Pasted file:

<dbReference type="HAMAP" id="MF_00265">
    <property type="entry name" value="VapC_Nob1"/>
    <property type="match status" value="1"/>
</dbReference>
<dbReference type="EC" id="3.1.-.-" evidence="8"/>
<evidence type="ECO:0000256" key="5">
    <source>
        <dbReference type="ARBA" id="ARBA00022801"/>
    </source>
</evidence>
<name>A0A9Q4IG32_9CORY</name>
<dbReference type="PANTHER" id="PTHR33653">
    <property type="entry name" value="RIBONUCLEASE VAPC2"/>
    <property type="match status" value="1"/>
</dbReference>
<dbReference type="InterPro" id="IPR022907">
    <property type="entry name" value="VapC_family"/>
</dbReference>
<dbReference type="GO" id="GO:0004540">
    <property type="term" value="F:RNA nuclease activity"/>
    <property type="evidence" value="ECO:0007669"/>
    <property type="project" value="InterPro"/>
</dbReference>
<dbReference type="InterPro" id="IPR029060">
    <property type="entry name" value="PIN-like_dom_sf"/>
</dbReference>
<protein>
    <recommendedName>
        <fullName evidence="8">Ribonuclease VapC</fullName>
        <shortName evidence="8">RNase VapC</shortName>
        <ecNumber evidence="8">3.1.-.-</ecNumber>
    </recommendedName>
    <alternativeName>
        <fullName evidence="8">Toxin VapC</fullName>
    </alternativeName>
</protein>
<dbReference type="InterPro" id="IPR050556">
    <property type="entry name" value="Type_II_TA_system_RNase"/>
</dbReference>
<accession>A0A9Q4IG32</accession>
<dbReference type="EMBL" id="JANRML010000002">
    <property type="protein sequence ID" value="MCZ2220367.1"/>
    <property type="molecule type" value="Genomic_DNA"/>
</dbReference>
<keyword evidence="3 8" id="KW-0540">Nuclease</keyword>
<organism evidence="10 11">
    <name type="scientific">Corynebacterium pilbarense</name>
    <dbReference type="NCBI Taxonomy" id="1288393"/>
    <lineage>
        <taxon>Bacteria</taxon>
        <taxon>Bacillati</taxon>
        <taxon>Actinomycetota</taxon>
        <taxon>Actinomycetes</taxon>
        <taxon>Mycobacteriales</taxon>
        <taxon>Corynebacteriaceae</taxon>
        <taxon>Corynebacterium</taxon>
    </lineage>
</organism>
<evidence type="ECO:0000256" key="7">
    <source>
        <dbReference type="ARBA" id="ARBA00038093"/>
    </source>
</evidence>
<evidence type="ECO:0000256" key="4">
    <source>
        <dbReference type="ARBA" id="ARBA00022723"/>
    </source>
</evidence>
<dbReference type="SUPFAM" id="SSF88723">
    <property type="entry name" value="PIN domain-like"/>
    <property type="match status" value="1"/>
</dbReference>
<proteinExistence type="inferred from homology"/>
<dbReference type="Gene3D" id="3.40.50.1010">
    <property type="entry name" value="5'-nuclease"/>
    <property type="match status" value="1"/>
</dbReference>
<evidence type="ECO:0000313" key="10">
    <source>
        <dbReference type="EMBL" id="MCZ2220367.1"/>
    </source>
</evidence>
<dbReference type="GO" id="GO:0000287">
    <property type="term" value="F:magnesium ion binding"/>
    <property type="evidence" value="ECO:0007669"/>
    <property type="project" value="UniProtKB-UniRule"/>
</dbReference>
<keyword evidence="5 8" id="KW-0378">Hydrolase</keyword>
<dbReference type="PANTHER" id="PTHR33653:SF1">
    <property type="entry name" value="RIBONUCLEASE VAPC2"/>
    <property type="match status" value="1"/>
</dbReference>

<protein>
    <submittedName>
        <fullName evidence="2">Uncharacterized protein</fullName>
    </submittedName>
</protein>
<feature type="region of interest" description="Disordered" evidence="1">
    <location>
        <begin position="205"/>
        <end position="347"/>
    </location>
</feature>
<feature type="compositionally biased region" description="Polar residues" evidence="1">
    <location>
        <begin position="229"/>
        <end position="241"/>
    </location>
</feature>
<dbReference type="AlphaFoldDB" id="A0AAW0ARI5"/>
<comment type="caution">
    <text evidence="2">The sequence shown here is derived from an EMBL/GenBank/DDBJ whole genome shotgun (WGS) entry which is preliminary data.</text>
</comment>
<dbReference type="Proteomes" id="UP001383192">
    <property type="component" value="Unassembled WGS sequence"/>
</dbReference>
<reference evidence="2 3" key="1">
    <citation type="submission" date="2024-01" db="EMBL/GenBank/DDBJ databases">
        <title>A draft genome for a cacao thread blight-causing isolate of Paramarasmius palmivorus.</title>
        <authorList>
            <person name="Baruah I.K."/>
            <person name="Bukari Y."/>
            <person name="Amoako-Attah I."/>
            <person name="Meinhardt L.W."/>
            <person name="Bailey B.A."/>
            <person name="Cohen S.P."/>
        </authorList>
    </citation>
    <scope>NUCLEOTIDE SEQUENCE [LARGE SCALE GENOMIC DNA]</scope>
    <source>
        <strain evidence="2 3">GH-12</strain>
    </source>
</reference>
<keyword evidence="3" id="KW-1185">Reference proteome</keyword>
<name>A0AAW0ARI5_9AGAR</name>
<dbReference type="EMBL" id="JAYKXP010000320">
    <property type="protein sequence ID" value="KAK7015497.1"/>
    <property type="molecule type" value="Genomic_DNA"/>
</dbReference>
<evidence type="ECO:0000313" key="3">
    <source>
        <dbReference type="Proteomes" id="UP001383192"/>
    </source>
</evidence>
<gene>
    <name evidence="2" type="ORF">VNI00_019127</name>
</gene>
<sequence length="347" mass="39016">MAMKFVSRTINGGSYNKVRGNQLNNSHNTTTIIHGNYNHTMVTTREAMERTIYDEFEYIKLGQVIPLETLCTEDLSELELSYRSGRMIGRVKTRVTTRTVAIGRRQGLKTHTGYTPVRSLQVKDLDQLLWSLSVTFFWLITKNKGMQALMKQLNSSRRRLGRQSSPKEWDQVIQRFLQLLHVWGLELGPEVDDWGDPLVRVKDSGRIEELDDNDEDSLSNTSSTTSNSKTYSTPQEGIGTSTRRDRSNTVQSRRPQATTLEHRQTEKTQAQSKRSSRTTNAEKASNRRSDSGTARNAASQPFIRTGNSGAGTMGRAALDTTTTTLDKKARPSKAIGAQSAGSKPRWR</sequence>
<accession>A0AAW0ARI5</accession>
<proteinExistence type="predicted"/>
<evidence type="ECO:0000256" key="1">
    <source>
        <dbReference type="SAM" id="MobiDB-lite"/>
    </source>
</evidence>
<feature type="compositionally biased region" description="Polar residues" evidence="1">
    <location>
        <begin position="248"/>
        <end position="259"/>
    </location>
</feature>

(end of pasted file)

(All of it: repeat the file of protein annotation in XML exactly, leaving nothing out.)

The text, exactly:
<dbReference type="HAMAP" id="MF_00265">
    <property type="entry name" value="VapC_Nob1"/>
    <property type="match status" value="1"/>
</dbReference>
<dbReference type="EC" id="3.1.-.-" evidence="8"/>
<evidence type="ECO:0000256" key="5">
    <source>
        <dbReference type="ARBA" id="ARBA00022801"/>
    </source>
</evidence>
<name>A0A9Q4IG32_9CORY</name>
<dbReference type="PANTHER" id="PTHR33653">
    <property type="entry name" value="RIBONUCLEASE VAPC2"/>
    <property type="match status" value="1"/>
</dbReference>
<dbReference type="InterPro" id="IPR022907">
    <property type="entry name" value="VapC_family"/>
</dbReference>
<dbReference type="GO" id="GO:0004540">
    <property type="term" value="F:RNA nuclease activity"/>
    <property type="evidence" value="ECO:0007669"/>
    <property type="project" value="InterPro"/>
</dbReference>
<dbReference type="InterPro" id="IPR029060">
    <property type="entry name" value="PIN-like_dom_sf"/>
</dbReference>
<protein>
    <recommendedName>
        <fullName evidence="8">Ribonuclease VapC</fullName>
        <shortName evidence="8">RNase VapC</shortName>
        <ecNumber evidence="8">3.1.-.-</ecNumber>
    </recommendedName>
    <alternativeName>
        <fullName evidence="8">Toxin VapC</fullName>
    </alternativeName>
</protein>
<dbReference type="InterPro" id="IPR050556">
    <property type="entry name" value="Type_II_TA_system_RNase"/>
</dbReference>
<accession>A0A9Q4IG32</accession>
<dbReference type="EMBL" id="JANRML010000002">
    <property type="protein sequence ID" value="MCZ2220367.1"/>
    <property type="molecule type" value="Genomic_DNA"/>
</dbReference>
<keyword evidence="3 8" id="KW-0540">Nuclease</keyword>
<organism evidence="10 11">
    <name type="scientific">Corynebacterium pilbarense</name>
    <dbReference type="NCBI Taxonomy" id="1288393"/>
    <lineage>
        <taxon>Bacteria</taxon>
        <taxon>Bacillati</taxon>
        <taxon>Actinomycetota</taxon>
        <taxon>Actinomycetes</taxon>
        <taxon>Mycobacteriales</taxon>
        <taxon>Corynebacteriaceae</taxon>
        <taxon>Corynebacterium</taxon>
    </lineage>
</organism>
<evidence type="ECO:0000256" key="7">
    <source>
        <dbReference type="ARBA" id="ARBA00038093"/>
    </source>
</evidence>
<evidence type="ECO:0000256" key="4">
    <source>
        <dbReference type="ARBA" id="ARBA00022723"/>
    </source>
</evidence>
<dbReference type="SUPFAM" id="SSF88723">
    <property type="entry name" value="PIN domain-like"/>
    <property type="match status" value="1"/>
</dbReference>
<proteinExistence type="inferred from homology"/>
<dbReference type="Gene3D" id="3.40.50.1010">
    <property type="entry name" value="5'-nuclease"/>
    <property type="match status" value="1"/>
</dbReference>
<evidence type="ECO:0000313" key="10">
    <source>
        <dbReference type="EMBL" id="MCZ2220367.1"/>
    </source>
</evidence>
<dbReference type="GO" id="GO:0000287">
    <property type="term" value="F:magnesium ion binding"/>
    <property type="evidence" value="ECO:0007669"/>
    <property type="project" value="UniProtKB-UniRule"/>
</dbReference>
<keyword evidence="5 8" id="KW-0378">Hydrolase</keyword>
<dbReference type="PANTHER" id="PTHR33653:SF1">
    <property type="entry name" value="RIBONUCLEASE VAPC2"/>
    <property type="match status" value="1"/>
</dbReference>

<protein>
    <submittedName>
        <fullName evidence="2">Uncharacterized protein</fullName>
    </submittedName>
</protein>
<feature type="region of interest" description="Disordered" evidence="1">
    <location>
        <begin position="205"/>
        <end position="347"/>
    </location>
</feature>
<feature type="compositionally biased region" description="Polar residues" evidence="1">
    <location>
        <begin position="229"/>
        <end position="241"/>
    </location>
</feature>
<dbReference type="AlphaFoldDB" id="A0AAW0ARI5"/>
<comment type="caution">
    <text evidence="2">The sequence shown here is derived from an EMBL/GenBank/DDBJ whole genome shotgun (WGS) entry which is preliminary data.</text>
</comment>
<dbReference type="Proteomes" id="UP001383192">
    <property type="component" value="Unassembled WGS sequence"/>
</dbReference>
<reference evidence="2 3" key="1">
    <citation type="submission" date="2024-01" db="EMBL/GenBank/DDBJ databases">
        <title>A draft genome for a cacao thread blight-causing isolate of Paramarasmius palmivorus.</title>
        <authorList>
            <person name="Baruah I.K."/>
            <person name="Bukari Y."/>
            <person name="Amoako-Attah I."/>
            <person name="Meinhardt L.W."/>
            <person name="Bailey B.A."/>
            <person name="Cohen S.P."/>
        </authorList>
    </citation>
    <scope>NUCLEOTIDE SEQUENCE [LARGE SCALE GENOMIC DNA]</scope>
    <source>
        <strain evidence="2 3">GH-12</strain>
    </source>
</reference>
<keyword evidence="3" id="KW-1185">Reference proteome</keyword>
<name>A0AAW0ARI5_9AGAR</name>
<dbReference type="EMBL" id="JAYKXP010000320">
    <property type="protein sequence ID" value="KAK7015497.1"/>
    <property type="molecule type" value="Genomic_DNA"/>
</dbReference>
<evidence type="ECO:0000313" key="3">
    <source>
        <dbReference type="Proteomes" id="UP001383192"/>
    </source>
</evidence>
<gene>
    <name evidence="2" type="ORF">VNI00_019127</name>
</gene>
<sequence length="347" mass="39016">MAMKFVSRTINGGSYNKVRGNQLNNSHNTTTIIHGNYNHTMVTTREAMERTIYDEFEYIKLGQVIPLETLCTEDLSELELSYRSGRMIGRVKTRVTTRTVAIGRRQGLKTHTGYTPVRSLQVKDLDQLLWSLSVTFFWLITKNKGMQALMKQLNSSRRRLGRQSSPKEWDQVIQRFLQLLHVWGLELGPEVDDWGDPLVRVKDSGRIEELDDNDEDSLSNTSSTTSNSKTYSTPQEGIGTSTRRDRSNTVQSRRPQATTLEHRQTEKTQAQSKRSSRTTNAEKASNRRSDSGTARNAASQPFIRTGNSGAGTMGRAALDTTTTTLDKKARPSKAIGAQSAGSKPRWR</sequence>
<accession>A0AAW0ARI5</accession>
<proteinExistence type="predicted"/>
<evidence type="ECO:0000256" key="1">
    <source>
        <dbReference type="SAM" id="MobiDB-lite"/>
    </source>
</evidence>
<feature type="compositionally biased region" description="Polar residues" evidence="1">
    <location>
        <begin position="248"/>
        <end position="259"/>
    </location>
</feature>